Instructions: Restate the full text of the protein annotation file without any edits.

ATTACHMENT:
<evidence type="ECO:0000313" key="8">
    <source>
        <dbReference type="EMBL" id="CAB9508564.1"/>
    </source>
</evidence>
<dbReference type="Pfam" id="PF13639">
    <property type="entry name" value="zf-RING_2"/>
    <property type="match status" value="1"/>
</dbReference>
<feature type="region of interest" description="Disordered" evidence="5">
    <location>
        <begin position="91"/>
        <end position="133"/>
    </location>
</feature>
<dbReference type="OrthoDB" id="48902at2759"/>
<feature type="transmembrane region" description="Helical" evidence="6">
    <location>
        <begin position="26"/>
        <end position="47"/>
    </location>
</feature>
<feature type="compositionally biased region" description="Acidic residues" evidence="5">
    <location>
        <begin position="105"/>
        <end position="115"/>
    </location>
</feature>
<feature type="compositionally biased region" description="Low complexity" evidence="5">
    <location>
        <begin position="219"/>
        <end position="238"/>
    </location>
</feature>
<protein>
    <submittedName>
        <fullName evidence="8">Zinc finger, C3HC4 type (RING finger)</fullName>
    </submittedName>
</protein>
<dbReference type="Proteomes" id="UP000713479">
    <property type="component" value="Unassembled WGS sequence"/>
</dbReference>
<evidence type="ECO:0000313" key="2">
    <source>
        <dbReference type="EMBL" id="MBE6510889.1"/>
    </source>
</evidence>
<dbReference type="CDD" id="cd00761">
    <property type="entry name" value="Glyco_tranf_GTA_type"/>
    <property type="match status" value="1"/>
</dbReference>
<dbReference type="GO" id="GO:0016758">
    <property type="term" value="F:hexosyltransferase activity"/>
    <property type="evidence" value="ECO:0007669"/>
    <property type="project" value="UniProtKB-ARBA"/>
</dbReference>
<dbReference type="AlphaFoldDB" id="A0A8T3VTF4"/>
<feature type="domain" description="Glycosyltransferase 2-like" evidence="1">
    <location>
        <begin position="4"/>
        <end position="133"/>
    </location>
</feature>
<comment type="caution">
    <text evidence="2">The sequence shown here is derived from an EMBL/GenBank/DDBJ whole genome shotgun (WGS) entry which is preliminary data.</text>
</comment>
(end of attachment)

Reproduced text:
<evidence type="ECO:0000313" key="8">
    <source>
        <dbReference type="EMBL" id="CAB9508564.1"/>
    </source>
</evidence>
<dbReference type="Pfam" id="PF13639">
    <property type="entry name" value="zf-RING_2"/>
    <property type="match status" value="1"/>
</dbReference>
<feature type="region of interest" description="Disordered" evidence="5">
    <location>
        <begin position="91"/>
        <end position="133"/>
    </location>
</feature>
<dbReference type="OrthoDB" id="48902at2759"/>
<feature type="transmembrane region" description="Helical" evidence="6">
    <location>
        <begin position="26"/>
        <end position="47"/>
    </location>
</feature>
<feature type="compositionally biased region" description="Acidic residues" evidence="5">
    <location>
        <begin position="105"/>
        <end position="115"/>
    </location>
</feature>
<feature type="compositionally biased region" description="Low complexity" evidence="5">
    <location>
        <begin position="219"/>
        <end position="238"/>
    </location>
</feature>
<protein>
    <submittedName>
        <fullName evidence="8">Zinc finger, C3HC4 type (RING finger)</fullName>
    </submittedName>
</protein>
<dbReference type="Proteomes" id="UP000713479">
    <property type="component" value="Unassembled WGS sequence"/>
</dbReference>
<evidence type="ECO:0000313" key="2">
    <source>
        <dbReference type="EMBL" id="MBE6510889.1"/>
    </source>
</evidence>
<dbReference type="CDD" id="cd00761">
    <property type="entry name" value="Glyco_tranf_GTA_type"/>
    <property type="match status" value="1"/>
</dbReference>
<dbReference type="GO" id="GO:0016758">
    <property type="term" value="F:hexosyltransferase activity"/>
    <property type="evidence" value="ECO:0007669"/>
    <property type="project" value="UniProtKB-ARBA"/>
</dbReference>
<dbReference type="AlphaFoldDB" id="A0A8T3VTF4"/>
<feature type="domain" description="Glycosyltransferase 2-like" evidence="1">
    <location>
        <begin position="4"/>
        <end position="133"/>
    </location>
</feature>
<comment type="caution">
    <text evidence="2">The sequence shown here is derived from an EMBL/GenBank/DDBJ whole genome shotgun (WGS) entry which is preliminary data.</text>
</comment>